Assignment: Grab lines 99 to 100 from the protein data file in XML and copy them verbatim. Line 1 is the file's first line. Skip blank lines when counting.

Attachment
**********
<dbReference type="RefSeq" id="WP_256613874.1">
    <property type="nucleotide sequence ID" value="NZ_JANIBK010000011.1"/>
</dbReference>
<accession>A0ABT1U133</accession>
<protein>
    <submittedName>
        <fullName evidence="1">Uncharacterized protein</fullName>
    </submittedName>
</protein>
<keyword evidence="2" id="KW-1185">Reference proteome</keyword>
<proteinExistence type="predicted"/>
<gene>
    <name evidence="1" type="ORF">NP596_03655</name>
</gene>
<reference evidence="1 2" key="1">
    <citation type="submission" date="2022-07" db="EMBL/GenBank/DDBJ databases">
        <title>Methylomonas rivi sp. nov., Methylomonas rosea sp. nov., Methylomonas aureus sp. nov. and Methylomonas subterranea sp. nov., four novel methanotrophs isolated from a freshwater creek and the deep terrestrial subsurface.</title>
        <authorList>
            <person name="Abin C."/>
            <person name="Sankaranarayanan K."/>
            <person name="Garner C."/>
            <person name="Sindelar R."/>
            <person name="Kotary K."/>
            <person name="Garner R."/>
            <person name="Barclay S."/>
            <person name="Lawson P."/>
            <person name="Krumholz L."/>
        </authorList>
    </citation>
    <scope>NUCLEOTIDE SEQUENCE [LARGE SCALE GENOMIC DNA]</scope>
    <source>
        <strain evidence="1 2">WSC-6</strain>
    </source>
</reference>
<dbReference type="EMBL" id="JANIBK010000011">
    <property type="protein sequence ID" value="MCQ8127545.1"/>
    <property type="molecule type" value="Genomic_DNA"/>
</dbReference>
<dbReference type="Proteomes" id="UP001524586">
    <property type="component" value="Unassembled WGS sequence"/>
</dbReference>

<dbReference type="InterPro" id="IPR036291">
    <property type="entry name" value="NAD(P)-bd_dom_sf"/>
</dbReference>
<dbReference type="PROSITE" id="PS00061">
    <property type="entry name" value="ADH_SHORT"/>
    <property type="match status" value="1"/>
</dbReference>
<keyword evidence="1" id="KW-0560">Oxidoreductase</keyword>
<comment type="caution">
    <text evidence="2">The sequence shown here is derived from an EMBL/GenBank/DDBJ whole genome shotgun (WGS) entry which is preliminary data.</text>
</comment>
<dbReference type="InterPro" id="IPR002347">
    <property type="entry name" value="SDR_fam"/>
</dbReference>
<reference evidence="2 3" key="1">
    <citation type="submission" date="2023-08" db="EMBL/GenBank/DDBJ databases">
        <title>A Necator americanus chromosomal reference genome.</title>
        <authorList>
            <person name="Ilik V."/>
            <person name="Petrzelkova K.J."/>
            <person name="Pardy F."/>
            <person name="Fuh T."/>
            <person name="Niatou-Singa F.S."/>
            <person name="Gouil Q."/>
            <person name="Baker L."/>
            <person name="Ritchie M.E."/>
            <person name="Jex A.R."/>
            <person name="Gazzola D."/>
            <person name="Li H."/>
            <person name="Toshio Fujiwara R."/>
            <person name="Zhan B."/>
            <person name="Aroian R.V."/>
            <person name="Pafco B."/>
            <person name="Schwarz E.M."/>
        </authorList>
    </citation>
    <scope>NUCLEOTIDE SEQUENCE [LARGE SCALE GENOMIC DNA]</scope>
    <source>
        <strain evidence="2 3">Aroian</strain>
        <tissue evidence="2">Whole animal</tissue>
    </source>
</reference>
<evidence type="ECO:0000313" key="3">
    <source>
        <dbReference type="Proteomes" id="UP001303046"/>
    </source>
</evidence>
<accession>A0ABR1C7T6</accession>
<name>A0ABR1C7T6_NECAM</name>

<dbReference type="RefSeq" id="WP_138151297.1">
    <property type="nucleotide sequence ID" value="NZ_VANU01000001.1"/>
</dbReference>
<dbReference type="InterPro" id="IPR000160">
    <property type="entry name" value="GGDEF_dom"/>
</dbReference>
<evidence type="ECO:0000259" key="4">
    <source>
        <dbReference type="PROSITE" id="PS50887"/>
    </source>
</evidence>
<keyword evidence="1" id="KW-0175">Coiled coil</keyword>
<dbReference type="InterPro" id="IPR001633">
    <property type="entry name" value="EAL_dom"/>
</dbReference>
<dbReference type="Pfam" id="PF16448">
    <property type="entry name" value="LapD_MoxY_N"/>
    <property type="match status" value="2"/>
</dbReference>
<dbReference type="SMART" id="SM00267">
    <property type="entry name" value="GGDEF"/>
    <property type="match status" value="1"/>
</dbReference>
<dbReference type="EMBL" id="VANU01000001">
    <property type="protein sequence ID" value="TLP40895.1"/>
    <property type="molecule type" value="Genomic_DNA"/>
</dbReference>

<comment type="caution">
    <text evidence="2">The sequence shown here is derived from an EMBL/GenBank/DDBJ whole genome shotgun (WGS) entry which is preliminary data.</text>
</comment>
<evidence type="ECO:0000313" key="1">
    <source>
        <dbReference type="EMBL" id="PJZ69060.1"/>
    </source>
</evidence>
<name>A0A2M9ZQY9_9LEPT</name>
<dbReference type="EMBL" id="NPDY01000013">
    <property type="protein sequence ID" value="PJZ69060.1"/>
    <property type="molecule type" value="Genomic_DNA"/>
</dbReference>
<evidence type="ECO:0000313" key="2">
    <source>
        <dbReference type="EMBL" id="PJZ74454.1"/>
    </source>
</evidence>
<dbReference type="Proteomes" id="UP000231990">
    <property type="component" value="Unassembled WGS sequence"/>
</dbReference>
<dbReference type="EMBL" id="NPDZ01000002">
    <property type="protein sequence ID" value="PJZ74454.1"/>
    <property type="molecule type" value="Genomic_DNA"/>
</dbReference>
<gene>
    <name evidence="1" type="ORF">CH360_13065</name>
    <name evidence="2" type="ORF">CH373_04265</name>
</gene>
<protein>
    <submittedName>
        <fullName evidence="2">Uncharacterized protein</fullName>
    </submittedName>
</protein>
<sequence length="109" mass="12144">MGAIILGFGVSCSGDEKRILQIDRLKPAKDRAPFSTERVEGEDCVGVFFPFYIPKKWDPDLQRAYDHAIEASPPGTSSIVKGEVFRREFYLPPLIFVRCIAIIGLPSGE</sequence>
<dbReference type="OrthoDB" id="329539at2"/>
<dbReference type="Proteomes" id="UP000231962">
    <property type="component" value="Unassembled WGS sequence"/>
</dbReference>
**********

        <dbReference type="PROSITE" id="PS50887"/>
    </source>